I hope you can see in these question how The Road is a sort of test case for the argument in The Slavery of Death. For while The Slavery of Death is largely about our neurotic anxiety in the face of death (our worries about self-esteem and significance), The Road sweeps past neurosis to focus with laser-like intensity upon the relationship between love and basic anxiety, a fear not about being "significant" but about literal survival. It seems relatively easy to show how love can overcome neurotic anxiety, how I can forgo self-esteem enhancement to wash feet and serve in unnoticed locations, not letting my right hand know what my left hand is doing. But is it possible for love to overcome basic, survival anxiety in the face of something like mass starvation?

That is the moral question at the heart of The Road. And, thus, The Road is a test case for The Slavery of Death.

Can love emerge in the world envisioned by The Road?

Because if love cannot be found in The Road then biological need and vulnerability would be revealed to be the moral singularity of human existence. Love and humanity would be the moral luxuries of "civilization," useless surplus goods like a diamond ring. At root, we'd be revealed to be animals. Nothing more.

And so, with that as backdrop, let's return to The Road looking for love in a world of starvation and cannibalism. Looking for love in the limit case.

In this search I think we can find love in The Road in four places.

First, and most obviously, we find love in how the man loves the boy. If The Road is anything it is a prolonged meditation on the love the man has for the boy. This love also undergirds the spiritual themes of the book. In a widely quoted passage from early in the book:
He knew that the child was his warrant. He said: If he is not the word of God God never spoke.
So the love the man has for the boy is the primary story of love in the book. And throughout the book this love is described as the inbreaking of the divine. The boy is the "word of God" speaking to the man. And late in the book the boy is described as the tabernacle, the container of God's presence:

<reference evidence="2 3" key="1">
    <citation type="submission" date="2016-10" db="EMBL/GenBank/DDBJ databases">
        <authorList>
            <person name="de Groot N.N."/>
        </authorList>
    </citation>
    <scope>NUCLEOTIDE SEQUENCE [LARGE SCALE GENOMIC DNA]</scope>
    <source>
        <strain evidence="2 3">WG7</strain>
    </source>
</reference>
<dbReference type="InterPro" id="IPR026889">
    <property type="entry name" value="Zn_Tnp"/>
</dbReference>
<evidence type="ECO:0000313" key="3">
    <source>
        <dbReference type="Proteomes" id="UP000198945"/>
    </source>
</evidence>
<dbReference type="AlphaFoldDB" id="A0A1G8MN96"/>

He coughed all the time and the boy watched him spitting blood. Slumping along. Filthy, ragged, hopeless. He'd stop and lean on the cart and the boy would go on and then stop and look back and he would raise his weeping eyes and see him standing there in the road looking back at him from some unimaginable future, glowing in that waste like a tabernacle. 
If I were being bold I'd argue that The Road is a prolonged meditation on the notion that "God is love." There is discussion of God in The Road. Prayers are offered to a grey, ashen sky. But God is absent and silent. God is, rather, found in the love the man and the boy have for each other. God is found in that love. God is that love.

A second place you find love expressed in The Road is the distinction made frequently in the book between the bad guys and the good guys, those who have turned to cannibalism and those who have not. And to be clear, the cannibalism isn't the eating of those who have died of natural causes but the enslaving or killing of others in order to use them as food.

This is a very bleak scenario, and The Road posits this vision as the inevitable moral outcome in a world of mass scarcity. In The Road the Darwinian survival of the fittest reaches this, its logical conclusion.

Morality here boils down to its final, ultimate question. The moral question behind all moral questions. The question you reach in the end if you push hard and far enough on a biological creature: In the limit case, would you kill and consume others?

Like in the Old Testament book of Deuteronomy The Road posits two paths, one path is the path of virtue and holiness, the path of "the good guys." The other path is the path of depravity and wickedness, the path of the "the bad guys." Like Moses did with Israel, The Road presents a stark choice: Choose which way you shall go. Will you shed blood to live or will you refuse to kill even though you may starve? According to The Road this is the question that sits behind all ethics. This is ethics in the most extreme situation imaginable, the limit case.

And as we see in The Road there are "good guys." True, while many have been reduced to bestiality under the Darwinian pressures, there are those in The Road--the "good guys"--who refuse to kill others. The "good guys" retain their humanity. The good guys are not animals, they are human beings who see others as human beings. I count that as a form of love.

Let us now return to the love the man has for the boy.

At this point, a cynical, Darwinian reader might be saying, "I understand how the father loves the son. But this is familial, even mammalian, love. The love of a parent for his or her genetic offspring. Emotionally, yes, this is love. But is it true altruism? For is it not the case that all biological creatures selfishly benefit by ensuring the survival of their genetic offspring?"